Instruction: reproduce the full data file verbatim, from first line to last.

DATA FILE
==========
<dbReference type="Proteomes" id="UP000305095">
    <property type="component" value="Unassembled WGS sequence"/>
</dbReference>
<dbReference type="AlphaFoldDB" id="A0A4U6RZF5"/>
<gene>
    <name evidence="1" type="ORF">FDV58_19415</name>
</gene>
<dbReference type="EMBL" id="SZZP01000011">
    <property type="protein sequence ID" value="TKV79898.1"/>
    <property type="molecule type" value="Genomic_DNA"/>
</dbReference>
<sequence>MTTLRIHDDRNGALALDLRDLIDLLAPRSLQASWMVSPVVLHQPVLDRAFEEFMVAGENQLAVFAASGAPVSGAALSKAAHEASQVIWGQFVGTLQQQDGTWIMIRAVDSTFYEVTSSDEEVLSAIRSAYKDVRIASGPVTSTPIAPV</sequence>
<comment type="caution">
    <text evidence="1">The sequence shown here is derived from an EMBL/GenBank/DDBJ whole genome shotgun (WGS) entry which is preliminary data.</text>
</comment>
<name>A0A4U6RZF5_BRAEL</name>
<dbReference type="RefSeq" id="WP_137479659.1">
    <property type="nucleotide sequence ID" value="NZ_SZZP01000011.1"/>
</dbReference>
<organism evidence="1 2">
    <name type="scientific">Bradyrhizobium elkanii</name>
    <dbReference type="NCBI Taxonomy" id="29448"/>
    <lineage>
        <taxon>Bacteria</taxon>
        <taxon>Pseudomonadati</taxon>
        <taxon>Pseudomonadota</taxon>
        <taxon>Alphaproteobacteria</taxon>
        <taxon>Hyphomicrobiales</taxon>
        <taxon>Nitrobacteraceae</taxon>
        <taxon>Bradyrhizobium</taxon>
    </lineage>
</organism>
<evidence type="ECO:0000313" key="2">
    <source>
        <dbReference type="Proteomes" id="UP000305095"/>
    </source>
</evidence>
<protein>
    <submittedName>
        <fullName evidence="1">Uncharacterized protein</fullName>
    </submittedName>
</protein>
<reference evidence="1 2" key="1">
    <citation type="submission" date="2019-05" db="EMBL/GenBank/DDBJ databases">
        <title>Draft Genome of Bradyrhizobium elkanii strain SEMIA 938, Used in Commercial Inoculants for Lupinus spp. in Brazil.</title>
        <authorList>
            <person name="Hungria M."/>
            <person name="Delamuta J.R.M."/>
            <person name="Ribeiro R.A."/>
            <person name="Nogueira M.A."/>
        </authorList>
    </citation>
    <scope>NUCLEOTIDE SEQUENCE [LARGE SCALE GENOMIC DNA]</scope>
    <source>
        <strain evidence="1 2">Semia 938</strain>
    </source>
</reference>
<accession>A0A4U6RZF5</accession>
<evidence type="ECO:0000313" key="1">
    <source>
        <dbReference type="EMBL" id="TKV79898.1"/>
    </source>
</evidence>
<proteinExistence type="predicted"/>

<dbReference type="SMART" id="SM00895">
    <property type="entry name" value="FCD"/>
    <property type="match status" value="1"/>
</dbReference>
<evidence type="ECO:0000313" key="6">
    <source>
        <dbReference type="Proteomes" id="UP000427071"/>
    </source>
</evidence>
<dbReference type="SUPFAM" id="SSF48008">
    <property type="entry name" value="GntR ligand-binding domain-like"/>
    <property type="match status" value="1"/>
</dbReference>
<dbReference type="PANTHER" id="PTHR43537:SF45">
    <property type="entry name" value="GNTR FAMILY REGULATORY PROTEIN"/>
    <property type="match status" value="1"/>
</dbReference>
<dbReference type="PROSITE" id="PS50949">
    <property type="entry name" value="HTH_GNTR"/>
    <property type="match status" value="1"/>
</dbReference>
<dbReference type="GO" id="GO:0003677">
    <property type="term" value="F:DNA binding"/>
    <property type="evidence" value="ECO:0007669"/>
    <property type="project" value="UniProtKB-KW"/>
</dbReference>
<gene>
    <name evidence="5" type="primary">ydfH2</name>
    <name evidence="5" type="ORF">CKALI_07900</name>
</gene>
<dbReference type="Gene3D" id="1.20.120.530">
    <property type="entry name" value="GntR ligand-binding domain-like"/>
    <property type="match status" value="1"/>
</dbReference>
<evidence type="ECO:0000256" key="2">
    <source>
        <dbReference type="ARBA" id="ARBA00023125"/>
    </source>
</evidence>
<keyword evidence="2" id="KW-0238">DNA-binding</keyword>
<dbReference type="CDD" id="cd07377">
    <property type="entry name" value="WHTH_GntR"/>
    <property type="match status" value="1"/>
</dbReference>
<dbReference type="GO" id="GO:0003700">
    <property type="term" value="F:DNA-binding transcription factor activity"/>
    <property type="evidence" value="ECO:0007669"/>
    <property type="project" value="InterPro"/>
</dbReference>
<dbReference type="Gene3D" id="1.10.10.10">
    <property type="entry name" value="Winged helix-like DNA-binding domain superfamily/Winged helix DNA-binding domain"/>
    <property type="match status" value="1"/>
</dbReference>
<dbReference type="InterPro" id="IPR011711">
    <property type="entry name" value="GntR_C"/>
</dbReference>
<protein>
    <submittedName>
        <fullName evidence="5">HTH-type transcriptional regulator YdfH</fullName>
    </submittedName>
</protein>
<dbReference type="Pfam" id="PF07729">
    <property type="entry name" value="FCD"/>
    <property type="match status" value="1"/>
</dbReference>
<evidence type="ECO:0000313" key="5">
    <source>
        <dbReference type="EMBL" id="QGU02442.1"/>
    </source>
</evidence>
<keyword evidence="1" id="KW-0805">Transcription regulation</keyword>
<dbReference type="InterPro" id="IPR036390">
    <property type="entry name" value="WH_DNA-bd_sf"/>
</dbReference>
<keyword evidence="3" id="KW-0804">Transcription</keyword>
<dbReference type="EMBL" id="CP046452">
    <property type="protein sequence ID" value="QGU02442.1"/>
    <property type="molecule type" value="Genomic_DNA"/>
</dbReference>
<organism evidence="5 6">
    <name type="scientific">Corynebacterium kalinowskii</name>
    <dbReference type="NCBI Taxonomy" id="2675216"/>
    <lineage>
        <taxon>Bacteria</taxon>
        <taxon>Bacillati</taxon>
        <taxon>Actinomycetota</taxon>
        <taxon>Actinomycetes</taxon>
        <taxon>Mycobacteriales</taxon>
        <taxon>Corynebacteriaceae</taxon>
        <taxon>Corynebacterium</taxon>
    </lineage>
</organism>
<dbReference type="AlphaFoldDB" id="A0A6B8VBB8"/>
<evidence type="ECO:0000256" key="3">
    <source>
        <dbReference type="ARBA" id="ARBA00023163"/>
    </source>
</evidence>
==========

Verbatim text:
<dbReference type="Proteomes" id="UP000305095">
    <property type="component" value="Unassembled WGS sequence"/>
</dbReference>
<dbReference type="AlphaFoldDB" id="A0A4U6RZF5"/>
<gene>
    <name evidence="1" type="ORF">FDV58_19415</name>
</gene>
<dbReference type="EMBL" id="SZZP01000011">
    <property type="protein sequence ID" value="TKV79898.1"/>
    <property type="molecule type" value="Genomic_DNA"/>
</dbReference>
<sequence>MTTLRIHDDRNGALALDLRDLIDLLAPRSLQASWMVSPVVLHQPVLDRAFEEFMVAGENQLAVFAASGAPVSGAALSKAAHEASQVIWGQFVGTLQQQDGTWIMIRAVDSTFYEVTSSDEEVLSAIRSAYKDVRIASGPVTSTPIAPV</sequence>
<comment type="caution">
    <text evidence="1">The sequence shown here is derived from an EMBL/GenBank/DDBJ whole genome shotgun (WGS) entry which is preliminary data.</text>
</comment>
<name>A0A4U6RZF5_BRAEL</name>
<dbReference type="RefSeq" id="WP_137479659.1">
    <property type="nucleotide sequence ID" value="NZ_SZZP01000011.1"/>
</dbReference>
<organism evidence="1 2">
    <name type="scientific">Bradyrhizobium elkanii</name>
    <dbReference type="NCBI Taxonomy" id="29448"/>
    <lineage>
        <taxon>Bacteria</taxon>
        <taxon>Pseudomonadati</taxon>
        <taxon>Pseudomonadota</taxon>
        <taxon>Alphaproteobacteria</taxon>
        <taxon>Hyphomicrobiales</taxon>
        <taxon>Nitrobacteraceae</taxon>
        <taxon>Bradyrhizobium</taxon>
    </lineage>
</organism>
<evidence type="ECO:0000313" key="2">
    <source>
        <dbReference type="Proteomes" id="UP000305095"/>
    </source>
</evidence>
<protein>
    <submittedName>
        <fullName evidence="1">Uncharacterized protein</fullName>
    </submittedName>
</protein>
<reference evidence="1 2" key="1">
    <citation type="submission" date="2019-05" db="EMBL/GenBank/DDBJ databases">
        <title>Draft Genome of Bradyrhizobium elkanii strain SEMIA 938, Used in Commercial Inoculants for Lupinus spp. in Brazil.</title>
        <authorList>
            <person name="Hungria M."/>
            <person name="Delamuta J.R.M."/>
            <person name="Ribeiro R.A."/>
            <person name="Nogueira M.A."/>
        </authorList>
    </citation>
    <scope>NUCLEOTIDE SEQUENCE [LARGE SCALE GENOMIC DNA]</scope>
    <source>
        <strain evidence="1 2">Semia 938</strain>
    </source>
</reference>
<accession>A0A4U6RZF5</accession>
<evidence type="ECO:0000313" key="1">
    <source>
        <dbReference type="EMBL" id="TKV79898.1"/>
    </source>
</evidence>
<proteinExistence type="predicted"/>

<dbReference type="SMART" id="SM00895">
    <property type="entry name" value="FCD"/>
    <property type="match status" value="1"/>
</dbReference>
<evidence type="ECO:0000313" key="6">
    <source>
        <dbReference type="Proteomes" id="UP000427071"/>
    </source>
</evidence>
<dbReference type="SUPFAM" id="SSF48008">
    <property type="entry name" value="GntR ligand-binding domain-like"/>
    <property type="match status" value="1"/>
</dbReference>
<dbReference type="PANTHER" id="PTHR43537:SF45">
    <property type="entry name" value="GNTR FAMILY REGULATORY PROTEIN"/>
    <property type="match status" value="1"/>
</dbReference>
<dbReference type="PROSITE" id="PS50949">
    <property type="entry name" value="HTH_GNTR"/>
    <property type="match status" value="1"/>
</dbReference>
<dbReference type="GO" id="GO:0003677">
    <property type="term" value="F:DNA binding"/>
    <property type="evidence" value="ECO:0007669"/>
    <property type="project" value="UniProtKB-KW"/>
</dbReference>
<gene>
    <name evidence="5" type="primary">ydfH2</name>
    <name evidence="5" type="ORF">CKALI_07900</name>
</gene>
<dbReference type="Gene3D" id="1.20.120.530">
    <property type="entry name" value="GntR ligand-binding domain-like"/>
    <property type="match status" value="1"/>
</dbReference>
<evidence type="ECO:0000256" key="2">
    <source>
        <dbReference type="ARBA" id="ARBA00023125"/>
    </source>
</evidence>
<keyword evidence="2" id="KW-0238">DNA-binding</keyword>
<dbReference type="CDD" id="cd07377">
    <property type="entry name" value="WHTH_GntR"/>
    <property type="match status" value="1"/>
</dbReference>
<dbReference type="GO" id="GO:0003700">
    <property type="term" value="F:DNA-binding transcription factor activity"/>
    <property type="evidence" value="ECO:0007669"/>
    <property type="project" value="InterPro"/>
</dbReference>
<dbReference type="Gene3D" id="1.10.10.10">
    <property type="entry name" value="Winged helix-like DNA-binding domain superfamily/Winged helix DNA-binding domain"/>
    <property type="match status" value="1"/>
</dbReference>
<dbReference type="InterPro" id="IPR011711">
    <property type="entry name" value="GntR_C"/>
</dbReference>
<protein>
    <submittedName>
        <fullName evidence="5">HTH-type transcriptional regulator YdfH</fullName>
    </submittedName>
</protein>
<dbReference type="Pfam" id="PF07729">
    <property type="entry name" value="FCD"/>
    <property type="match status" value="1"/>
</dbReference>
<evidence type="ECO:0000313" key="5">
    <source>
        <dbReference type="EMBL" id="QGU02442.1"/>
    </source>
</evidence>
<keyword evidence="1" id="KW-0805">Transcription regulation</keyword>
<dbReference type="InterPro" id="IPR036390">
    <property type="entry name" value="WH_DNA-bd_sf"/>
</dbReference>
<keyword evidence="3" id="KW-0804">Transcription</keyword>
<dbReference type="EMBL" id="CP046452">
    <property type="protein sequence ID" value="QGU02442.1"/>
    <property type="molecule type" value="Genomic_DNA"/>
</dbReference>
<organism evidence="5 6">
    <name type="scientific">Corynebacterium kalinowskii</name>
    <dbReference type="NCBI Taxonomy" id="2675216"/>
    <lineage>
        <taxon>Bacteria</taxon>
        <taxon>Bacillati</taxon>
        <taxon>Actinomycetota</taxon>
        <taxon>Actinomycetes</taxon>
        <taxon>Mycobacteriales</taxon>
        <taxon>Corynebacteriaceae</taxon>
        <taxon>Corynebacterium</taxon>
    </lineage>
</organism>
<dbReference type="AlphaFoldDB" id="A0A6B8VBB8"/>
<evidence type="ECO:0000256" key="3">
    <source>
        <dbReference type="ARBA" id="ARBA00023163"/>
    </source>
</evidence>